Sometimes stuff swept under the carpet makes its way out no matter how hard the broom is wielded, and so it is with Able Danger, the pre 9/11 program on data mining which popped back in the news when we learned that the Department of Defense had bought and destroyed almost 10,000 copies of a book which described the program. Andrew McCarthy writes on NRO:
Five years ago, I called for an investigation of "Able Danger" and the 9/11 Commission. Able Danger was a military intelligence program members of which have stated that the program identified Mohammed Atta (and perhaps other 9/11 hijackers) long before the 9/11 attacks - directly contradicting the 9/11 Commission's conclusion that the government was unaware of Atta before he struck. The 9/11 Commission knew about Able Danger but did not include any information about it from the commission's ballyhooed Final Report. The Defense Department, meanwhile, purged goo-gobs of Able Danger documents. The whole thing was handled in what I'll charitably call a most peculiar manner. And I'm not the only one who thought so - former FBI director Louie Freeh said as much in a 2005 op-ed that is quoted at length in my NRO essay. ...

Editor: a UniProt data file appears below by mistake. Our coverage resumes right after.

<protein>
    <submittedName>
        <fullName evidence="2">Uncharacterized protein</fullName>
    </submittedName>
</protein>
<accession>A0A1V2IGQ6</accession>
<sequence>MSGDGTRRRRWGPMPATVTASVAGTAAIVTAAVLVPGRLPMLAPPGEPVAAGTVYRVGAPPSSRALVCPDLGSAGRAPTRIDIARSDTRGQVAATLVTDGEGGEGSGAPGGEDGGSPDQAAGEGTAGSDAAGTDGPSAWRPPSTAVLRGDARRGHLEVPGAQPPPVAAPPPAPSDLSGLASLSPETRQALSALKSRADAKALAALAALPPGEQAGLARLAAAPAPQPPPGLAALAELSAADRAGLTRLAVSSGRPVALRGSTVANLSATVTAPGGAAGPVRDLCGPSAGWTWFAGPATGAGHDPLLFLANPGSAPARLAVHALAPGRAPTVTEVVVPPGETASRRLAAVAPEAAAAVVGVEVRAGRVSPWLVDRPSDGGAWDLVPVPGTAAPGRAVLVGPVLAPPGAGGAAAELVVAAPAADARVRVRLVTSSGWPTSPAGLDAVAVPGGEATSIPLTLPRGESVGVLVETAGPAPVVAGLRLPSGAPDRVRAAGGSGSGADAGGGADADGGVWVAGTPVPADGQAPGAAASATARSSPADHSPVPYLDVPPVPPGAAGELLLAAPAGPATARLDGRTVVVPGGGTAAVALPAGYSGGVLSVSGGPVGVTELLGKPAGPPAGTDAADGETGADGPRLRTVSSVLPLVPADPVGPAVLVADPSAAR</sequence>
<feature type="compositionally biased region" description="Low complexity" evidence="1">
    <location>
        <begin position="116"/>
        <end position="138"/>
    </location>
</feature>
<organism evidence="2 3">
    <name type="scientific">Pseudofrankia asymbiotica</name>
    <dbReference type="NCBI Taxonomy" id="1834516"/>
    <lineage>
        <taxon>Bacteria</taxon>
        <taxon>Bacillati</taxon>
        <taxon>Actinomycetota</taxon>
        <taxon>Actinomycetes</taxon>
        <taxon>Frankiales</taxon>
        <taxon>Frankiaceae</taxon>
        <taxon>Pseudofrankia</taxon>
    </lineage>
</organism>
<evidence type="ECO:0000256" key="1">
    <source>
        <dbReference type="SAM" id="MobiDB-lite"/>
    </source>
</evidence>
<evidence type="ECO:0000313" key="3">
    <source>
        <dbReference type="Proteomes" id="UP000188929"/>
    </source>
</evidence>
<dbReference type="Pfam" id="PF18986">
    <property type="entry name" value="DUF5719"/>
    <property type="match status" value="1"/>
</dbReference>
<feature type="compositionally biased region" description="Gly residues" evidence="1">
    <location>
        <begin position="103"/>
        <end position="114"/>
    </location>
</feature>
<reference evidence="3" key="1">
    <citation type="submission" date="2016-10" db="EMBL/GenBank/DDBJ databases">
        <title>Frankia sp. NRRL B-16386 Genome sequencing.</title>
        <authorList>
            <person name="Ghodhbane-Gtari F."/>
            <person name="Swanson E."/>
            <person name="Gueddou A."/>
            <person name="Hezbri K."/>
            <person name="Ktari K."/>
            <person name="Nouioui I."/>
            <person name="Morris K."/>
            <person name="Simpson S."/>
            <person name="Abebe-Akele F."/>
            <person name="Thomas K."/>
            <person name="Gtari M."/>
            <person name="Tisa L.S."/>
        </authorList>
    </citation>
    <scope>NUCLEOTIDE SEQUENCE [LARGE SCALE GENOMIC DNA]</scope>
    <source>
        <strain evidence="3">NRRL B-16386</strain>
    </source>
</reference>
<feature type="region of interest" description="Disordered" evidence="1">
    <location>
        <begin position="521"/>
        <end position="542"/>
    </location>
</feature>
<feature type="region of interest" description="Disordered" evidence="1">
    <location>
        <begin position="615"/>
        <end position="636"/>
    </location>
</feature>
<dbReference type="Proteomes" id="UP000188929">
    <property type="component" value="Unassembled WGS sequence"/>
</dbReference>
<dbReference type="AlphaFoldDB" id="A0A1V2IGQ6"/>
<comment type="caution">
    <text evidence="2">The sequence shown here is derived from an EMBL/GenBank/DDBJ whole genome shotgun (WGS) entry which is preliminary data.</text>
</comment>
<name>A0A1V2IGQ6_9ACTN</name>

There has never been any appetite to pursue this story. Like the strange matter of Sandy Berger's filching of classified documents regarding the Clinton administration's counterterrorism preparedness, it has been ignored. I'm glad Fox is on the not case, even if I'm not holding my breath that we'll actually get to the bottom of it.
Does Andy suggest obliquely that the Berger and Able Danger stories are somehow related?
I think that's not a farfetched possibility. At the heart of both is the the 9/11 Commission, efforts to keep critical information from it, and a clear interest on the part of those who know the truth to hide it from us.